It’s been 20 years since I moved away, and in that time my interests have changed. I have changed. If I meet someone from the “old days”, we are strangers to each other. I know we could make friends more easily if we become involved in something, so we have been trying to figure out where to invest our time, which organizations or clubs to join, what charities to support, and how many events to attend. The local naturalist club might be a good fit, but we haven’t yet made it to a meeting — it’s daunting to walk into a room of people who all know each other well, not knowing if you will like them (and they will like you). For me, an obvious choice is the local photo club which meets monthly, and a group of local Flickr members. But I’m not a joiner unless I can be a participant. I’m not satisfied with just sitting in a chair at a monthly meeting; I want to be part of what’s going on, otherwise I lose interest. So I’m hanging in, hoping to get to know people better.
Looking for a community “match” is darn difficult. It feels like dating again. No wonder we’ve been staying home!
Photo taken on November 1, 2010
Storms are like operas. At the start, you can sense the dark clouds building on the horizon, the impending doom. In the midst of the storm, there is a lot of wind and wild movement, small creatures run away and copious tears are shed. The German term sturm und drang (storm and stress) describes well the extremes of emotion expressed during the height of an operatic storm.
Then there is a lull, a deceptively peaceful period when the eye of the storm passes over and it seems that love will prevail, after all. You have a moment to lean back and take a sip of wine, but — watch out — the 2nd act is more dramatic than the first, so hold on to your seat! Again the wind comes howling through, tossing limbs and bending strong trees to the ground. Again the chorus of sirens, as lightning strikes and fire rages. Again the shedding of copious tears, the heartbreak, the tragedy of untimely loss.
At last — yes, once the well-endowed soprano has sung her final dying note — it ends. The world has been scoured and refreshed, the storm has passed on and life will continue. Catharsis, and peace. Tension, and release. Storm, and silence.
Taken on October 15, 2010
Today is — according to the weather forecast — the last mild day of fall. I’ve acclimatized to this first change, finding that 10 degrees celcius does not feel cold after all. But after today, it turns rainy and and cold, and then sunny and cold, and then just cold… that’s when the winter coats will come out.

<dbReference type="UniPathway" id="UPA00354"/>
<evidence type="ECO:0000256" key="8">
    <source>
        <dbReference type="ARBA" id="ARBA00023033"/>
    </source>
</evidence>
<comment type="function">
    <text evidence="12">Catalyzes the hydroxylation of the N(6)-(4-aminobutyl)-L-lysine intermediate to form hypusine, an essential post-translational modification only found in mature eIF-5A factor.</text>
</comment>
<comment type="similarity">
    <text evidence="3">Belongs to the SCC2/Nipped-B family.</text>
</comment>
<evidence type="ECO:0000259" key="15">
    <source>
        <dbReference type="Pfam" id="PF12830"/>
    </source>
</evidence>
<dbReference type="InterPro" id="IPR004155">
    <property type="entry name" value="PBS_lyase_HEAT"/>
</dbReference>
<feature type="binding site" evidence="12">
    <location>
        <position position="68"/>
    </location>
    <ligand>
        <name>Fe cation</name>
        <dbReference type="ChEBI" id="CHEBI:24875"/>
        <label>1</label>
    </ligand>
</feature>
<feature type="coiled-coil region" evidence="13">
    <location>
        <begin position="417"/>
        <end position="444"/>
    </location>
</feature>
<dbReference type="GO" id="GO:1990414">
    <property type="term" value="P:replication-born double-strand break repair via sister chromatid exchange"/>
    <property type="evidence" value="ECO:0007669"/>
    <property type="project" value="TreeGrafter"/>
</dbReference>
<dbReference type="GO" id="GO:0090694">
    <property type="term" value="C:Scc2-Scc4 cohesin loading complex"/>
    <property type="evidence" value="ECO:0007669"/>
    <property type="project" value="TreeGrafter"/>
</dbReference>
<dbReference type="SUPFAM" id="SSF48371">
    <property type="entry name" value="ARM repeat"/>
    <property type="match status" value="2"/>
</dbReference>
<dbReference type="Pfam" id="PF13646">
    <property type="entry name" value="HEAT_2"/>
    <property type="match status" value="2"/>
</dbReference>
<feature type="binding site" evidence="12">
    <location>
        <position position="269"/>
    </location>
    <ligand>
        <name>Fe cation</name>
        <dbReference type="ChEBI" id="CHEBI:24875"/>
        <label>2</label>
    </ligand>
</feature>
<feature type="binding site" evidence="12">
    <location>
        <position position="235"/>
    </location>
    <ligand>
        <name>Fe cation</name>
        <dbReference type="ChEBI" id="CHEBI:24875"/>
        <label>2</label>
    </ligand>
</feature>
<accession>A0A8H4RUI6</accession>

So I’m harvesting vegetables. I’ve been out in the garden today pulling carrots and parsnips, leeks and celeraic, and adding the last of the zucchini plants to the compost pile. Two sweet peppers I’ve potted up to see if they survive long enough to grow their pistachio-sized sweet peppers into something big enough to eat. The tomatoes, cucumbers and onions have already been picked and eaten (or preserved), and all that’s left of our scarlet runners are a few dry beans ready for planting next year.
The birds and animals have been scurrying around, collecting their harvest as well. Our rowan tree has been picked clean (I don’t know why this one in an uptown park is still covered with berries) and wild creatures of all sorts have made the wild apples behind the fence disappear. The chickadees are back at the feeder, and the purple finches and American goldfinches that kept us entertained all summer have flown south. We have a few more tasks to do — rake more leaves for mulch, empty the garden hose, store the window boxes and whirlygig, and put winter tires on the car — and then we’ll be ready. Are you ready for winter?
Taken on October 2, 2010
This weathered door has seen a lot of Octobers. This door on Elliot Row, a few houses in from the sea in one of the oldest parts of the city, has seen thick fog and hurricane rains, hot sun and freezing gales, and everything in between. You can see the marks where the door has been pushed, shoved and bumped, where the paint is worn down to the wood by frequent use. It looks like this door was painted white before it was red, and before that — before the new owners refinished it and repainted and re-sided and renovated the house from top to bottom — I wonder what it looked like then?